So whose mistake was this?

December 21st, 2014 at 4:00 pm by David Farrar

Stuff reports:

A review is under way into how $85,000 was mistakenly siphoned from a Palmerston North school’s bank account by the Ministry of Education, forcing it into a $34,000 overdraft.

And was the Ministry at fault?

The ministry says a staff member was paid out of a “Teachers’ Salaries” account throughout the year but Ross changed the funding code so the staff member could be paid out of a “Bulk Grant” account, which was the school’s money.

“Schools sometimes do this as a way of managing their staffing allocation,” Education Payroll services deputy secretary Cathy Magiannis said.

“But when the school did this it made a mistake while entering an instruction into Novopay Online, which resulted in a reversal of the funding code for the whole year.”

So it was user error?

That’s like blaming the bank for going into overdraft, when you asked them to transfer too much money from your account.

Minister responsible for Novopay Steven Joyce released a report this week showing payroll processing was going well, with few complaints.

The December 10 pay run saw 92,962 people paid $227.95 million, with complaints and notifications received by 0.08 per cent of staff compared with 0.19 per cent at the same time last year.

0.08% is remarkably low.

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Australian Quotes of 2014

December 21st, 2014 at 2:00 pm by David Farrar

Tim Blair presents some of his favourite quotes from 2014:

  • “This country is going to cook and people are going to die.” – Greens senator Scott Ludlam.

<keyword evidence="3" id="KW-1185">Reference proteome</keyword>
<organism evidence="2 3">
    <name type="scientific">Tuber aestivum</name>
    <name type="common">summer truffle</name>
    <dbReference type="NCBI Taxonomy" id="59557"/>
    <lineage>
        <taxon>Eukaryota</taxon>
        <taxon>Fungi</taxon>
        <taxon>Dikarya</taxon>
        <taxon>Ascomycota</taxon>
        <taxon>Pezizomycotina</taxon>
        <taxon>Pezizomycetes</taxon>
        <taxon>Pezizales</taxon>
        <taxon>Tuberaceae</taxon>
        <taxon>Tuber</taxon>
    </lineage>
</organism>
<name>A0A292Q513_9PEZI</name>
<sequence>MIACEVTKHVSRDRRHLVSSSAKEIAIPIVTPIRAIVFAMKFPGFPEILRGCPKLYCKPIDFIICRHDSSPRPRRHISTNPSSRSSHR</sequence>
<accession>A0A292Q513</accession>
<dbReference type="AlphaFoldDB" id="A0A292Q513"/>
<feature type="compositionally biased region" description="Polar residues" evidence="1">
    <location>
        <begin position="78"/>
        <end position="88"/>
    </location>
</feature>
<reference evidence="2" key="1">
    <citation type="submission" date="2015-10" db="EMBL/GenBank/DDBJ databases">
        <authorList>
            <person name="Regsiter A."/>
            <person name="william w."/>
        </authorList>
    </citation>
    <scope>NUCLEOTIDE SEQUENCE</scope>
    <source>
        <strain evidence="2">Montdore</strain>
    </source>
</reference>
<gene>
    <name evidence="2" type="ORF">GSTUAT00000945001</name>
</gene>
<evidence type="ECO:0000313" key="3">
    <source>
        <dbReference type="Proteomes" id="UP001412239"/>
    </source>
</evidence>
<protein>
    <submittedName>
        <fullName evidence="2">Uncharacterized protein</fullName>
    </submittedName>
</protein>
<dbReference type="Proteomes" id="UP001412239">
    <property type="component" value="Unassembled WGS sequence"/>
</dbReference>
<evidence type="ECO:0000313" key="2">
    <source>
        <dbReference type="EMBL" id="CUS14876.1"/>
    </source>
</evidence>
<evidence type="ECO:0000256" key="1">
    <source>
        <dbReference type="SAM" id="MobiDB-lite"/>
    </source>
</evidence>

• “The next time a woman dies at the hands of a violent partner and we read with trembling hearts that she could not get any legal help to stop that partner, we will be able to sheet the cause of death to Tony Abbott and Joe Hockey.” – Fairfax’s Jenna Price.
  • “China’s shift towards capitalism creates inequality and anger.” – The ABC’s unique analysis of the 1989 Tiananmen Square massacre.
  • “Thats my boy!” – Australian jihadist Khaled Sharrouf rejoices over a photograph of his young son holding the head of a dead Syrian soldier.
  • “Our best defence is of course our cultured reason. Our tolerance. Our audacious confidence in the fundamental goodness of others.” – The ABC’s Jonathan Green solves terrorism.
  • “In NZ we are very worried about a potential influx of Australians, you know, escaping heat waves and lack of water and infectious diseases.” – University of Otago climate scientist Simon Hales.
  • “It demonises people.” – Greens senator Peter Whish-Wilson would prefer that we do not refer to terrorists as terrorists.
  • “Do you want death or do you want coal?” – Greens leader Christine Milne.

It’s a pity we don’t record the stupidest quotes here. Here’s a good one from the UK:

Prof Lorraine Gamman, director of the University of the Arts London’s Design Against Crime Research Centre, said cracking down on graffiti stifled creativity and denied young people an important form of expression.

Barf.

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Hobbit films longer than the books

December 21st, 2014 at 12:00 pm by David Farrar

Walt Hickey at Five Thirty Eight looks at lengths of movies compared to length of books they are based on.

The only movies which are longer than a minute per page (which you could say is average reading speed) are the three Hobbit films with the third one being 144 minutes of film for 72 pages of a book!

The closest to the Hobbit films is the Great Gatsby which is 143 minutes for 180 pages 0.79 minutes per page.

 

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ISIL publishes rules for women

December 21st, 2014 at 10:00 am by David Farrar

You can’t make this up. ISIL have published a pamphlet which is an FAQ on the rules for women. They are:

  • You can take non-Muslim women and children captive